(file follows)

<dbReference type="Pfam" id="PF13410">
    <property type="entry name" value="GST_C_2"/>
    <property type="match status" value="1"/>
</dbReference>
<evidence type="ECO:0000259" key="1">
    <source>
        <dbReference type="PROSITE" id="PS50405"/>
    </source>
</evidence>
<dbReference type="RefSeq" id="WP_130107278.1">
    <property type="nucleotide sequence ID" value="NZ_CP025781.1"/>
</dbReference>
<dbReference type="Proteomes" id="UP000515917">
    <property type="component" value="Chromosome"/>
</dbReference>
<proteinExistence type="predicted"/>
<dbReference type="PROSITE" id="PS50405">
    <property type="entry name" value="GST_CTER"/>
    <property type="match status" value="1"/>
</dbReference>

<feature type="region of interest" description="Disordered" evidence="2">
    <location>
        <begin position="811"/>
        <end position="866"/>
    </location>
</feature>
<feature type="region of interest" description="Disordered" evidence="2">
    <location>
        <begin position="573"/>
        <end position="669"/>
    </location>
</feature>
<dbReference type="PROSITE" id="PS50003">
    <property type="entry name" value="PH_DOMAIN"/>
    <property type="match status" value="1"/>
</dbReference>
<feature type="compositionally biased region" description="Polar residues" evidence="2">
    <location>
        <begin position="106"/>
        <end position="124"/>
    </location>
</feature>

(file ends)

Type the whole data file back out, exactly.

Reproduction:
<dbReference type="Pfam" id="PF13410">
    <property type="entry name" value="GST_C_2"/>
    <property type="match status" value="1"/>
</dbReference>
<evidence type="ECO:0000259" key="1">
    <source>
        <dbReference type="PROSITE" id="PS50405"/>
    </source>
</evidence>
<dbReference type="RefSeq" id="WP_130107278.1">
    <property type="nucleotide sequence ID" value="NZ_CP025781.1"/>
</dbReference>
<dbReference type="Proteomes" id="UP000515917">
    <property type="component" value="Chromosome"/>
</dbReference>
<proteinExistence type="predicted"/>
<dbReference type="PROSITE" id="PS50405">
    <property type="entry name" value="GST_CTER"/>
    <property type="match status" value="1"/>
</dbReference>

<feature type="region of interest" description="Disordered" evidence="2">
    <location>
        <begin position="811"/>
        <end position="866"/>
    </location>
</feature>
<feature type="region of interest" description="Disordered" evidence="2">
    <location>
        <begin position="573"/>
        <end position="669"/>
    </location>
</feature>
<dbReference type="PROSITE" id="PS50003">
    <property type="entry name" value="PH_DOMAIN"/>
    <property type="match status" value="1"/>
</dbReference>
<feature type="compositionally biased region" description="Polar residues" evidence="2">
    <location>
        <begin position="106"/>
        <end position="124"/>
    </location>
</feature>